Holden and Banky are comic book artists. Everything's going good for them until they meet Alyssa, also a comic book artist. Holden falls for her, but his hopes are crushed when he finds out she's a lesbian.
Joey Lauren Adams,
Lifelong platonic friends Zack and Miri look to solve their respective cash-flow problems by making an adult film together. As the cameras roll, however, the duo begin to sense that they may have more feelings for each other than they previously thought.
Dante Hicks is not having a good day. He works as a clerk in a small convenience store and is told to come into work on his day off. Dante thinks life is a series of down endings and this day is proving to no different. He reads in the newspaper that his ex-girlfriend Caitlin is getting married. His present girlfriend reveals to have somewhat more experience with sex that he ever imagined. His principal concerns are the hockey game he has that afternoon and the wake for a friend who died. His buddy Randal Graves works as a clerk in the video store next and he hates his job just about as much as Dante hates his.Written by
Willem Black was supposed to be a collegiate type, but the original actor for the role, Dan Hapstak, changed his mind and opted out of the role. Scott Mosier was then cast as the role, but since he didn't look collegiate, they reworked the character into an idiot man child. See more »
Throughout the movie by the quick stop counter we see 3 different sets of TV guide covers. One with Heather Locklear one with Tim Allen from home improvement and one with Ted Danson. The movie is suppose to take place in one day and yet we see these TV guides and spread out out of sequence. See more »
[phone rings and Dante falls out of a closet]
Hello. What? No, I don't work today. I'm playing hockey at two.
See more »
In the Australian Video Version after the Credits a Dolby Sign is shown and then the Tape goes blank. If you wait, after about 20 seconds into the Blank, there is the Trailer for "Clerks." ending with the statement "OPEN FOR BUSINESS THIS OCTOBER". See more »
The new Clerks X 10th Anniversary DVD contains the original first cut which is just over 10 minutes longer than the original. Here are some changes:
There are many extra shots here and there in the film.
There is a longer introduction to Jay and Silent Bob with Jay listing off all the drugs he's got.
The Chewlie's Gum representative's speech is much longer and without cuts.
Randal is seen shutting off the video monitor in the back.
When Dante and Randal run from the funeral, there is a much longer shot of mourners trying to run after them.
The fight scene is extended.
There is an alternate ending in which one of the clerks is shot dead.
The credits are slightly different and have no music over them.
Director Kevin Smith has a non-Silent Bob cameo after the end credits.
Clerks is one of those movies everyone knows everything about even before they've seen it. The most fascinating aspect is probably the back-story: Kevin Smith sold his comic-book collection to finance it, shot it in the convenience store where he was working at the time, and cast his school friends in the various roles (two of them wound up playing three or four characters each). The film became a huge hit at Sundance, and is now widely (and justly) considered one of the best independent movies of all time.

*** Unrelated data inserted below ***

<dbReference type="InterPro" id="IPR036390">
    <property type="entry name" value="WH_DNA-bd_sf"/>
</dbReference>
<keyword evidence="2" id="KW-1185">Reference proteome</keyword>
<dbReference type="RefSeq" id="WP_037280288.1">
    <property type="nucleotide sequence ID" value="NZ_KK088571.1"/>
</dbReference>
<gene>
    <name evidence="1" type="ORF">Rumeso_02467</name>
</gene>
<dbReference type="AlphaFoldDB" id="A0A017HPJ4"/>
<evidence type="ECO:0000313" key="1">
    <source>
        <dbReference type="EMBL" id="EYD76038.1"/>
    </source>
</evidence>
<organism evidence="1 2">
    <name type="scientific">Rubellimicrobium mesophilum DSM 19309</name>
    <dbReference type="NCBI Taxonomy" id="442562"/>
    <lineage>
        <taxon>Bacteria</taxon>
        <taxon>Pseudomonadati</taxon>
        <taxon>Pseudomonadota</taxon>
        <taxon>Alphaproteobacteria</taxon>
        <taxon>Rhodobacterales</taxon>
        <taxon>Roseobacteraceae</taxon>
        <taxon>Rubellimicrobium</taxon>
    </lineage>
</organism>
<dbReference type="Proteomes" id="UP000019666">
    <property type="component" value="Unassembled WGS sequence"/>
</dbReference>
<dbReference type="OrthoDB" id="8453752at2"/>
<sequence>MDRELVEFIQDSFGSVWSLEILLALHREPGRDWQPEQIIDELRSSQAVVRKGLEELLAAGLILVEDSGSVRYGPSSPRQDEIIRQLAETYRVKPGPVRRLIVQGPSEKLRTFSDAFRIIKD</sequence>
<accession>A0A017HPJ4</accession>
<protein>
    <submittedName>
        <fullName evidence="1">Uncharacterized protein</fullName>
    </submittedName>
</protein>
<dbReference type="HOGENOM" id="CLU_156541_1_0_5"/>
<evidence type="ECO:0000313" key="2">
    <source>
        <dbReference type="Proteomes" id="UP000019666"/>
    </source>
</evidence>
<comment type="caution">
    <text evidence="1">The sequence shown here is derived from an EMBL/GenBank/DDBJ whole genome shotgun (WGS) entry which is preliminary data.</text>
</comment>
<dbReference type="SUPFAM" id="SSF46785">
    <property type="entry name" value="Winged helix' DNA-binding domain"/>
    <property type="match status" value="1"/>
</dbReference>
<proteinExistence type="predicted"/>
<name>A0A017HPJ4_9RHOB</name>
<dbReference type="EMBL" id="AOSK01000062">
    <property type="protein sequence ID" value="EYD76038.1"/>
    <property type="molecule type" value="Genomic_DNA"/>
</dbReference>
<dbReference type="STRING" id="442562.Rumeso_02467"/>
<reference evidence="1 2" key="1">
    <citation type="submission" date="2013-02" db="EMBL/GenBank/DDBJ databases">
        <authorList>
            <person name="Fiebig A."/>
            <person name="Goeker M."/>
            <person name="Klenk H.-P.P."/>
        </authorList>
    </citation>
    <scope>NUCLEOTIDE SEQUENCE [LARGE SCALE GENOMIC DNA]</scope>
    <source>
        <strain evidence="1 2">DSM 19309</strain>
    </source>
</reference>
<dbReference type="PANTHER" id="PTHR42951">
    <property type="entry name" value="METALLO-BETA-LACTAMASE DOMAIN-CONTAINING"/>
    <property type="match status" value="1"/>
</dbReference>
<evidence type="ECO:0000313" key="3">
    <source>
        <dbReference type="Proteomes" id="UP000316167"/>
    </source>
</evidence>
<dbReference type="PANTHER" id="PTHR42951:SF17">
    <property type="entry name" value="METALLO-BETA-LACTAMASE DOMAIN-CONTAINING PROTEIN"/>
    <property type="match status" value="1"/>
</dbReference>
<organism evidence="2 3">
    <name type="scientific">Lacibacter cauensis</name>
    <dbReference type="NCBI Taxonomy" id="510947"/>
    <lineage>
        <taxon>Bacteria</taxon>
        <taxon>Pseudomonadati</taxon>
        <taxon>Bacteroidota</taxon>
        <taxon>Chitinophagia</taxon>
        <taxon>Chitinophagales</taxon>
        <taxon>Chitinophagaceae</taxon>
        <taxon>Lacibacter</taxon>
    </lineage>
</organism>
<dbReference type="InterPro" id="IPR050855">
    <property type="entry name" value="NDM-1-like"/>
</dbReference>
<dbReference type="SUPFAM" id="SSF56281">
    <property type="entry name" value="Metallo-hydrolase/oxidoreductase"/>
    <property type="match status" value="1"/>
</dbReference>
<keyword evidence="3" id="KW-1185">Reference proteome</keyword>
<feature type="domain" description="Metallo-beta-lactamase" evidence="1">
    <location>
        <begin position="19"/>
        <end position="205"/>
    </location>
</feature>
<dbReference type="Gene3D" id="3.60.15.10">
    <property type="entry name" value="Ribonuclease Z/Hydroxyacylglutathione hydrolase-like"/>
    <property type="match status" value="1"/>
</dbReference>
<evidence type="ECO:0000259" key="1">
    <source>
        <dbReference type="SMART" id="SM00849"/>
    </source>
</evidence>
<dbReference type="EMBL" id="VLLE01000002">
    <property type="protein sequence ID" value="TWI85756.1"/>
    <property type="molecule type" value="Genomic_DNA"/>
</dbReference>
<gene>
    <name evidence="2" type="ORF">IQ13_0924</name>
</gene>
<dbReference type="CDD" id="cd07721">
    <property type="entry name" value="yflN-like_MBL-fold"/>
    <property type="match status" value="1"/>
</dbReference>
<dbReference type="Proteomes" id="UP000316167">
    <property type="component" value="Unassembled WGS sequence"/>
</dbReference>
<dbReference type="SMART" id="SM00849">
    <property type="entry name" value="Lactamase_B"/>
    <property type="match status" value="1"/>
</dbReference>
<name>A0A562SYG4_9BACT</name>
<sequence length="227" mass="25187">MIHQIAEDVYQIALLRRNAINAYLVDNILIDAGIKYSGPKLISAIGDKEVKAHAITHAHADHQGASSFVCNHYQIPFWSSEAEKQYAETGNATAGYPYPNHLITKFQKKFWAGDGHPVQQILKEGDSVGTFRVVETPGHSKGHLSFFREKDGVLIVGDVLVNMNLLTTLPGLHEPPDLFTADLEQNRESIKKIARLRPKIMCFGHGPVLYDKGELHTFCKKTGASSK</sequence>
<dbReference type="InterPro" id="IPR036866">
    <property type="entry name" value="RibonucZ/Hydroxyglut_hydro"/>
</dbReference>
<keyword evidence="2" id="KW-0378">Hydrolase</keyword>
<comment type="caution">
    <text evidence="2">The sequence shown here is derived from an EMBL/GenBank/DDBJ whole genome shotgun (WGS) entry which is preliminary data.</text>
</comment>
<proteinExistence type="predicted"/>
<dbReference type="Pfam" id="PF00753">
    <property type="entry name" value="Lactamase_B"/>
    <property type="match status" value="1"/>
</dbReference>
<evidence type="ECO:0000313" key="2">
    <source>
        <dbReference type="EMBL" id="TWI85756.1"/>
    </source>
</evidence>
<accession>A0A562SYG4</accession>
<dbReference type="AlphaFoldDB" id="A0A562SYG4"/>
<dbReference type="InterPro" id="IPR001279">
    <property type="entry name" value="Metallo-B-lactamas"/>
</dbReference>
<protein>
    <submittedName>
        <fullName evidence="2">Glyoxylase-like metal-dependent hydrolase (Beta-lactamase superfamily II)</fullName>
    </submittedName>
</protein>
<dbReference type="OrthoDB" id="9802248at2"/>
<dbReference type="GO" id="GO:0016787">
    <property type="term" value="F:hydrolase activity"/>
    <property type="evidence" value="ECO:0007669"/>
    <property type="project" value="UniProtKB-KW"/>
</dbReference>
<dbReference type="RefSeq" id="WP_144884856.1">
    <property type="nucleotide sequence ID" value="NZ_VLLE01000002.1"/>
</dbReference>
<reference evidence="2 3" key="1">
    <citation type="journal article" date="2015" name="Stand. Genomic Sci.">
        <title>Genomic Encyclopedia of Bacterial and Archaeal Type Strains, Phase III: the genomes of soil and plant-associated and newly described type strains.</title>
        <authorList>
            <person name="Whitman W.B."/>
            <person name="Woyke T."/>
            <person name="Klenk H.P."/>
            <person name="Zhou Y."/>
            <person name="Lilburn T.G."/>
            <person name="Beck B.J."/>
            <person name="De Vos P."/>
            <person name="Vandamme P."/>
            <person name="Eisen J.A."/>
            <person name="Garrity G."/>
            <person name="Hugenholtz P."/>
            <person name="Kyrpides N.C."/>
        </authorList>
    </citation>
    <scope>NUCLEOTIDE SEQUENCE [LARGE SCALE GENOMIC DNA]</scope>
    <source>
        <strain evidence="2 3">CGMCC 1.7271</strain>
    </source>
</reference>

The plot is quite easy to sum up: nothing happens. It's just a "regular" day in the lives of a few people working in or outside a Quick Stop convenience store. The fun starts immediately, as Dante Hicks (Brian O'Halloran) is asked to replace a sick colleague. This upsets him a lot, since it's supposed to be his day off ("You know what the worst part is? I'm not even supposed to BE here today!"). So now he has to serve a bunch of rather annoying or excessively weird people, with occasional help from his friend Randal Graves (Jeff Anderson), who "works" in the video store next to Quick Stop. Together, they discuss things like hermaphroditic porn or, Tarantino-style, which Star Wars sequel is better (Jedi or Empire?), and also try to find ways of not working, or at least make the day less boring (as Randal puts it:"This job would be great if it wasn't for the f**king customers"). Between these discussions, they also interact with Dante's present girlfriend Veronica (whose sex life causes heated debates) and ex Caitlin, who's apparently engaged to some Asian design major. And let's not forget Jay (Jason Mewes) and Silent Bob (Smith himself), two drug dealers consistently located outside the store.
Smith uses these characters to reference his favorite movies (the previously mentioned Star Wars, as well as Jaws and Indiana Jones) and talk about any subject in the filthiest way imaginable. Some incredibly outrageous stuff is mentioned ("jizz moppers", necrophilia, "snowballing"), but unlike John Waters, he never shows the events discussed by Dante, Randal et al. Everything occurs, or has occurred, off-screen, so all we get to do is have a good laugh, because no matter how crude it gets (the film is rated R for "Extensive Use Of Extremely Explicit Sex-Related Dialogue"), Smith's writing remains genuinely funny. Randal, in particular, steals every scene with his existential musings ("I'm a firm believer in the philosophy of a ruling class. Especially since I rule.") or very politically incorrect antics (the top? Reading a list of pornographic flicks in front of a mother and her baby).
If you haven't seen it yet, do it, and fast: Clerks fully deserves its cult status. It has priceless dialogue, wisecracking characters and loads of swearing. What else can you ask for?
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